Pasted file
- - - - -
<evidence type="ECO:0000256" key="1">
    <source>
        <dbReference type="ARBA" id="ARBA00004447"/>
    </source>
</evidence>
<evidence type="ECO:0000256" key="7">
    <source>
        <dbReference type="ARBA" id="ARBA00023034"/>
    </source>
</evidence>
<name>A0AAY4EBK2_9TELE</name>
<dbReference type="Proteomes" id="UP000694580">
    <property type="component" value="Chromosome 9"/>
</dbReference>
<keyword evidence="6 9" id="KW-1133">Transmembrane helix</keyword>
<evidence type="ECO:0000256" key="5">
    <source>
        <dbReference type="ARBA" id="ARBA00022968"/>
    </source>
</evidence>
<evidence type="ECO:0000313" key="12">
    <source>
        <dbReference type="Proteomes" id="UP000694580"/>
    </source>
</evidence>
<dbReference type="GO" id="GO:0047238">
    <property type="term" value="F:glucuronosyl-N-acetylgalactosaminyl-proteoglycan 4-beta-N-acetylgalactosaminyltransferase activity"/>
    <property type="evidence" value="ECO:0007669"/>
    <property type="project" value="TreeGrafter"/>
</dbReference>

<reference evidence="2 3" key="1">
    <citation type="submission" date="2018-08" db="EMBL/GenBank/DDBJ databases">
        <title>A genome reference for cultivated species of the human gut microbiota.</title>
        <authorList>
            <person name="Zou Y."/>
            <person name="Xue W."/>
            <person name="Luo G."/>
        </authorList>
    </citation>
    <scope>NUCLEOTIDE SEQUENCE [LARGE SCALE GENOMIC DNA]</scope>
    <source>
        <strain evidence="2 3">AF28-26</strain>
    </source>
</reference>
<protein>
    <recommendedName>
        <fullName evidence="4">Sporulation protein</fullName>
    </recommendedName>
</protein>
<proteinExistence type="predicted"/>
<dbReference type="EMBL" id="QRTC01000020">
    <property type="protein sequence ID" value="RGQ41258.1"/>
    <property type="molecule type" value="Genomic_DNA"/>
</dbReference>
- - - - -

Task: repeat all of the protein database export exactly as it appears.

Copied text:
<evidence type="ECO:0000256" key="1">
    <source>
        <dbReference type="ARBA" id="ARBA00004447"/>
    </source>
</evidence>
<evidence type="ECO:0000256" key="7">
    <source>
        <dbReference type="ARBA" id="ARBA00023034"/>
    </source>
</evidence>
<name>A0AAY4EBK2_9TELE</name>
<dbReference type="Proteomes" id="UP000694580">
    <property type="component" value="Chromosome 9"/>
</dbReference>
<keyword evidence="6 9" id="KW-1133">Transmembrane helix</keyword>
<evidence type="ECO:0000256" key="5">
    <source>
        <dbReference type="ARBA" id="ARBA00022968"/>
    </source>
</evidence>
<evidence type="ECO:0000313" key="12">
    <source>
        <dbReference type="Proteomes" id="UP000694580"/>
    </source>
</evidence>
<dbReference type="GO" id="GO:0047238">
    <property type="term" value="F:glucuronosyl-N-acetylgalactosaminyl-proteoglycan 4-beta-N-acetylgalactosaminyltransferase activity"/>
    <property type="evidence" value="ECO:0007669"/>
    <property type="project" value="TreeGrafter"/>
</dbReference>

<reference evidence="2 3" key="1">
    <citation type="submission" date="2018-08" db="EMBL/GenBank/DDBJ databases">
        <title>A genome reference for cultivated species of the human gut microbiota.</title>
        <authorList>
            <person name="Zou Y."/>
            <person name="Xue W."/>
            <person name="Luo G."/>
        </authorList>
    </citation>
    <scope>NUCLEOTIDE SEQUENCE [LARGE SCALE GENOMIC DNA]</scope>
    <source>
        <strain evidence="2 3">AF28-26</strain>
    </source>
</reference>
<protein>
    <recommendedName>
        <fullName evidence="4">Sporulation protein</fullName>
    </recommendedName>
</protein>
<proteinExistence type="predicted"/>
<dbReference type="EMBL" id="QRTC01000020">
    <property type="protein sequence ID" value="RGQ41258.1"/>
    <property type="molecule type" value="Genomic_DNA"/>
</dbReference>